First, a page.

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Screen Time and Chore Issues?

Melodie Stryker, Kitchener, ON

Setting limits around screen time is something that my husband and I are learning to navigate as our boys get older. Our two oldest, ages 7 and 5, are eager to interact with any screen available to them whenever they can get it. They don’t have any devices of their own yet and they need our permission in order to play on the computer or iPad so they ask at all hours of the day. Most of the time, this can be very frustrating….and annoying….for my husband and I.

When school started again this fall my husband and I faced another dilemma. The boys were not cleaning up after themselves on a daily (and often hourly!) basis. This resulted in us nagging them to pick up their stuff, or we ended up putting things away ourselves. We were not happy with either of these “solutions”!

We felt that all of our interactions with the boys focused around negotiating screen time or nagging about chores. Not fun for any of us.

I had heard about the idea of a family meeting, so we decided to try it, to see if, together, we could come up with some solutions. We told the boys that Friday after supper, we were going to eat some ice cream and talk. Then, the four of us sat down around the dinner table. My husband and I put together a rough draft of what our expectations were (for chores, cleaning up and screen time) and our goal was to work together to make a concrete plan.

Child doing chores, taking dishes to the sinkOur first topic was the cleaning up after themselves issue. The past number of months their room would get messy enough that we wouldn’t be able to see the floor. Another one was putting their things away after they got home from school. These chores were non-negotiable, as far as my husband and I were concerned, so these were put on the list at the beginning.  We then gave them a list of chores that we feel are age appropriate and they each got to pick the ones they wanted to do. We talked about how being part of a family meant that we all had to share in the work of keeping the house tidy.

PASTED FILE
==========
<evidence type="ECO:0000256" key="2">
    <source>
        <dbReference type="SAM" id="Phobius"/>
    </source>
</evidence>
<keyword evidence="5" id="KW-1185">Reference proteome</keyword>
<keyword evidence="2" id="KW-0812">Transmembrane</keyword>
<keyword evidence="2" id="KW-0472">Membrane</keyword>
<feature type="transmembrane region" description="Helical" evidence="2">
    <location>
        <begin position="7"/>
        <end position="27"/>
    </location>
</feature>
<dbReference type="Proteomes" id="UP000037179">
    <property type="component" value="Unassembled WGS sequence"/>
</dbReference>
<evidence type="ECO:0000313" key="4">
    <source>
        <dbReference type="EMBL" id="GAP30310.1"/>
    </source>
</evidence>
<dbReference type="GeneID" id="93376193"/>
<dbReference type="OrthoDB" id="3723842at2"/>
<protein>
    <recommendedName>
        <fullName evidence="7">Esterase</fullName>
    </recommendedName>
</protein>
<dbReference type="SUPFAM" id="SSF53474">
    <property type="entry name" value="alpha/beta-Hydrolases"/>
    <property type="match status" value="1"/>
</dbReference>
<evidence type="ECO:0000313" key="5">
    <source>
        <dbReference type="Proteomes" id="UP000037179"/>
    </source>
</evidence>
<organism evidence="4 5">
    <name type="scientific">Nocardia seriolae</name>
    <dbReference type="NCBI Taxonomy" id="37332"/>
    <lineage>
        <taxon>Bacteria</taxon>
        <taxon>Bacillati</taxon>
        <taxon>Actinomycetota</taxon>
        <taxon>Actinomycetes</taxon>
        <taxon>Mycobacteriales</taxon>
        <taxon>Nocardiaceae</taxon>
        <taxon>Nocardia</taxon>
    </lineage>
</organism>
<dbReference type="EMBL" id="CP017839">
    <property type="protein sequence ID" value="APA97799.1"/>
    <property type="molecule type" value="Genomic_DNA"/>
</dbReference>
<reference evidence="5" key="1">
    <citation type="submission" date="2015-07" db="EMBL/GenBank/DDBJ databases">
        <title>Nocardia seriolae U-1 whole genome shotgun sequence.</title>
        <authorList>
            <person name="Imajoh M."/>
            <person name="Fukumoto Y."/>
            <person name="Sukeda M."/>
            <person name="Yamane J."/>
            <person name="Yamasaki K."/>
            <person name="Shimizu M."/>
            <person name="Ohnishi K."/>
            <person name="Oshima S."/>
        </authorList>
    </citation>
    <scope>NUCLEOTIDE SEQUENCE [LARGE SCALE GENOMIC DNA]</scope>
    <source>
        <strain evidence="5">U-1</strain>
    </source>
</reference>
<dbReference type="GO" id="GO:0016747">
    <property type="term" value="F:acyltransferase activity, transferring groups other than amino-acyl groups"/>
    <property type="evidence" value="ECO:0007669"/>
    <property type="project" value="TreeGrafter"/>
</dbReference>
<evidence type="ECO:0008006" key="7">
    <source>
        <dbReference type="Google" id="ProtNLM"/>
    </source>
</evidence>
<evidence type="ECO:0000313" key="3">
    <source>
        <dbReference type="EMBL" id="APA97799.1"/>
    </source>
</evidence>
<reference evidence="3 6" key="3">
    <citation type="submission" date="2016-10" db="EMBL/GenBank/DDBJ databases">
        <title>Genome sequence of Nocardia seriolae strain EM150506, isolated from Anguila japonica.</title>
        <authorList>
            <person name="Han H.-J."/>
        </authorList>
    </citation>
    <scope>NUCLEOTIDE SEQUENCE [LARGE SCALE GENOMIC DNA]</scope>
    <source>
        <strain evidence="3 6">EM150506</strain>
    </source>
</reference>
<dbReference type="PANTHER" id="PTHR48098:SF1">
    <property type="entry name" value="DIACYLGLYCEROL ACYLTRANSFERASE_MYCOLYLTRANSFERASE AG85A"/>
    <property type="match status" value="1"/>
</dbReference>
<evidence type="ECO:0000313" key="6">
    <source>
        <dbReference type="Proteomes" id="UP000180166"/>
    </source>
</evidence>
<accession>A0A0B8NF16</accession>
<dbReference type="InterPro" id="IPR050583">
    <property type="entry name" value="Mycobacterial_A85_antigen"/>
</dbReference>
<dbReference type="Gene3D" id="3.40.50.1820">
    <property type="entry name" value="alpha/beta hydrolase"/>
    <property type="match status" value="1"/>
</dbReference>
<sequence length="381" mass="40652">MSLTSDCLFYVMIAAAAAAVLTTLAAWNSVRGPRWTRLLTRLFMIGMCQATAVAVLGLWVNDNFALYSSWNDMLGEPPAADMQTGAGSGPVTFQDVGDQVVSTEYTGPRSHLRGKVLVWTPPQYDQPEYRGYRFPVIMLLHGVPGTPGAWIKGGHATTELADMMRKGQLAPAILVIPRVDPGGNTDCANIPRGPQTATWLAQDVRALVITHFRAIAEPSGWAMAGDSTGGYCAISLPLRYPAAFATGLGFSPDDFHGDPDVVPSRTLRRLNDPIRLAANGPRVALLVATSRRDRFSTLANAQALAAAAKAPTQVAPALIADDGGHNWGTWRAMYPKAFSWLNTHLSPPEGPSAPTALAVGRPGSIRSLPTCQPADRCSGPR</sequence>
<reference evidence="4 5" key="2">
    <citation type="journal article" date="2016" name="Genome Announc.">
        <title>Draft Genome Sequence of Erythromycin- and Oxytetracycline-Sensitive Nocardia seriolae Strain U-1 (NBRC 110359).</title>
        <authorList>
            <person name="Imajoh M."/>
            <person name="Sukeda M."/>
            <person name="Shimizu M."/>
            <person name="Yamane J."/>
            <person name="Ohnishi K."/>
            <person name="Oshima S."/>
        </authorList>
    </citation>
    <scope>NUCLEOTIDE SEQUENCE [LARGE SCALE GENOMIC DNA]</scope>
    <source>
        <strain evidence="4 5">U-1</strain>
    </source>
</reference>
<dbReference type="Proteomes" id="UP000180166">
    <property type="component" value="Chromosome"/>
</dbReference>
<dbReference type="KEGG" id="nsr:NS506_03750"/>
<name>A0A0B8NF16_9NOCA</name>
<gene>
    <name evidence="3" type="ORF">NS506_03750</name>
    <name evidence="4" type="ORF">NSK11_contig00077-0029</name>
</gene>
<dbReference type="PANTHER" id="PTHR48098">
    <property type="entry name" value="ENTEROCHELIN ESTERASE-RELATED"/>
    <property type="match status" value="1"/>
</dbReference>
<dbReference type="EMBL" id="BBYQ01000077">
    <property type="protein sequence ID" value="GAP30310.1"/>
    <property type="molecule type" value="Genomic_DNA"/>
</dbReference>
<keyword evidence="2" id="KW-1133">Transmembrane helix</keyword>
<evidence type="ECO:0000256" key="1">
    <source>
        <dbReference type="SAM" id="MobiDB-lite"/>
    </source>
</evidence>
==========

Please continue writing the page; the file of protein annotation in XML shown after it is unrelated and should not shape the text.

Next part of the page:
Our second topic was the screen time issue. We wanted our boys to feel that they could have some control over the amount of screen time they are able to have, all within a bigger limit that we set. We also wanted them to know that screen time is only one of the many wonderful activities we have to do in our home. We enjoy all kinds of things together—playing, eating, reading, talking, visiting, going to church, or just relaxing together on the couch.

Here’s what our discussion produced: screen time and chore issues chart

  1. We implemented allowance. We had 4 lines on a spreadsheet for chores. They each chose chores from their lists that need to get done everyday from Monday to Friday. We keep track on the spreadsheet and if they get checks in all their boxes, they get $3 per week. We pay up at the end of the month. Some of their money goes to savings, some of it goes to charity/church, and about half is for them to spend. My husband and I want to model our values for the way we spend our money so this was important they understood that. Giving is high on our priority list.
  2. The bottom half of the spreadsheet lists the things they need to do to earn screen time. Each item is worth 5 minutes totaling 30 minutes a day. That list includes hanging up coats and putting away shoes right after they get home from school, emptying their lunch bags, and making sure their room is tidy (meaning—all the dirty clothes are in the hamper. Their future spouses will thank me someday!).

We are just over a month into this system and so far it’s been a success! If they don’t do their chores for allowance, they know they won’t get paid. They know that the amount of screen time they earn is in their control.